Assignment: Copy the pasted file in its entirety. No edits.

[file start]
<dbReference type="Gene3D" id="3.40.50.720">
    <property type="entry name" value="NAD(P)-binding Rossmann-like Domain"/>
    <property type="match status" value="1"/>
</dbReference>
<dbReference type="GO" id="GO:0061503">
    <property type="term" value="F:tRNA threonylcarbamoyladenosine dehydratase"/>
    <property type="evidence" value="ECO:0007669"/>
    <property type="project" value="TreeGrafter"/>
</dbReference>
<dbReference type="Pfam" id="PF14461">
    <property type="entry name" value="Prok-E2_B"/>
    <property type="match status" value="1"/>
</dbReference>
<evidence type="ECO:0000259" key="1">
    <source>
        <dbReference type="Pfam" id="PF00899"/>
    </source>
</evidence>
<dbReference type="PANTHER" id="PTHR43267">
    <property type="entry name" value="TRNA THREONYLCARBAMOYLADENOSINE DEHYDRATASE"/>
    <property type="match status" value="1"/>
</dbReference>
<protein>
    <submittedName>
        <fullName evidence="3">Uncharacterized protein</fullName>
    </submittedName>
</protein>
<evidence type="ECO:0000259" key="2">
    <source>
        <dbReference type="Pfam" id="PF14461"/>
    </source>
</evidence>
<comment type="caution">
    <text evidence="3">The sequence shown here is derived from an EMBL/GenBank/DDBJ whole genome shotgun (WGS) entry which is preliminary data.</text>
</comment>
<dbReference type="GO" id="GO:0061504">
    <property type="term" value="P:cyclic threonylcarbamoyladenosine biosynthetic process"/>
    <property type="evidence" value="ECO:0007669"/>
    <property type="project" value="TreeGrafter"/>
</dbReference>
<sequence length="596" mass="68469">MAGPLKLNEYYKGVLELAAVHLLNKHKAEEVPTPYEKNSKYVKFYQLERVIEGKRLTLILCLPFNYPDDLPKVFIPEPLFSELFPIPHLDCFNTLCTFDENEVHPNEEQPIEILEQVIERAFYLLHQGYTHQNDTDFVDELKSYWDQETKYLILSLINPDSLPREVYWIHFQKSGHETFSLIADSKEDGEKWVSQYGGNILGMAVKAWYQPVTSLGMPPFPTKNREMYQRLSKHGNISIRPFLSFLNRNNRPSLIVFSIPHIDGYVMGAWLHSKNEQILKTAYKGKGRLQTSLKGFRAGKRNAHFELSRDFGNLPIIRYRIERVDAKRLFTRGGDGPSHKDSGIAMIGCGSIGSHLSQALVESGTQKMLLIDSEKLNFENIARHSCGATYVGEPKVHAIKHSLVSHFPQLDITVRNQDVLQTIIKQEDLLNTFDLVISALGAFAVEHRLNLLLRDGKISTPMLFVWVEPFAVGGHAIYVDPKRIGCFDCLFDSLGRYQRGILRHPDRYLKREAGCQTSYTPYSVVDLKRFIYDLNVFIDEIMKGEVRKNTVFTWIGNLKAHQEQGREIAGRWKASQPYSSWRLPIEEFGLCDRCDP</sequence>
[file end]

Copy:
<dbReference type="Gene3D" id="3.40.50.720">
    <property type="entry name" value="NAD(P)-binding Rossmann-like Domain"/>
    <property type="match status" value="1"/>
</dbReference>
<dbReference type="GO" id="GO:0061503">
    <property type="term" value="F:tRNA threonylcarbamoyladenosine dehydratase"/>
    <property type="evidence" value="ECO:0007669"/>
    <property type="project" value="TreeGrafter"/>
</dbReference>
<dbReference type="Pfam" id="PF14461">
    <property type="entry name" value="Prok-E2_B"/>
    <property type="match status" value="1"/>
</dbReference>
<evidence type="ECO:0000259" key="1">
    <source>
        <dbReference type="Pfam" id="PF00899"/>
    </source>
</evidence>
<dbReference type="PANTHER" id="PTHR43267">
    <property type="entry name" value="TRNA THREONYLCARBAMOYLADENOSINE DEHYDRATASE"/>
    <property type="match status" value="1"/>
</dbReference>
<protein>
    <submittedName>
        <fullName evidence="3">Uncharacterized protein</fullName>
    </submittedName>
</protein>
<evidence type="ECO:0000259" key="2">
    <source>
        <dbReference type="Pfam" id="PF14461"/>
    </source>
</evidence>
<comment type="caution">
    <text evidence="3">The sequence shown here is derived from an EMBL/GenBank/DDBJ whole genome shotgun (WGS) entry which is preliminary data.</text>
</comment>
<dbReference type="GO" id="GO:0061504">
    <property type="term" value="P:cyclic threonylcarbamoyladenosine biosynthetic process"/>
    <property type="evidence" value="ECO:0007669"/>
    <property type="project" value="TreeGrafter"/>
</dbReference>
<sequence length="596" mass="68469">MAGPLKLNEYYKGVLELAAVHLLNKHKAEEVPTPYEKNSKYVKFYQLERVIEGKRLTLILCLPFNYPDDLPKVFIPEPLFSELFPIPHLDCFNTLCTFDENEVHPNEEQPIEILEQVIERAFYLLHQGYTHQNDTDFVDELKSYWDQETKYLILSLINPDSLPREVYWIHFQKSGHETFSLIADSKEDGEKWVSQYGGNILGMAVKAWYQPVTSLGMPPFPTKNREMYQRLSKHGNISIRPFLSFLNRNNRPSLIVFSIPHIDGYVMGAWLHSKNEQILKTAYKGKGRLQTSLKGFRAGKRNAHFELSRDFGNLPIIRYRIERVDAKRLFTRGGDGPSHKDSGIAMIGCGSIGSHLSQALVESGTQKMLLIDSEKLNFENIARHSCGATYVGEPKVHAIKHSLVSHFPQLDITVRNQDVLQTIIKQEDLLNTFDLVISALGAFAVEHRLNLLLRDGKISTPMLFVWVEPFAVGGHAIYVDPKRIGCFDCLFDSLGRYQRGILRHPDRYLKREAGCQTSYTPYSVVDLKRFIYDLNVFIDEIMKGEVRKNTVFTWIGNLKAHQEQGREIAGRWKASQPYSSWRLPIEEFGLCDRCDP</sequence>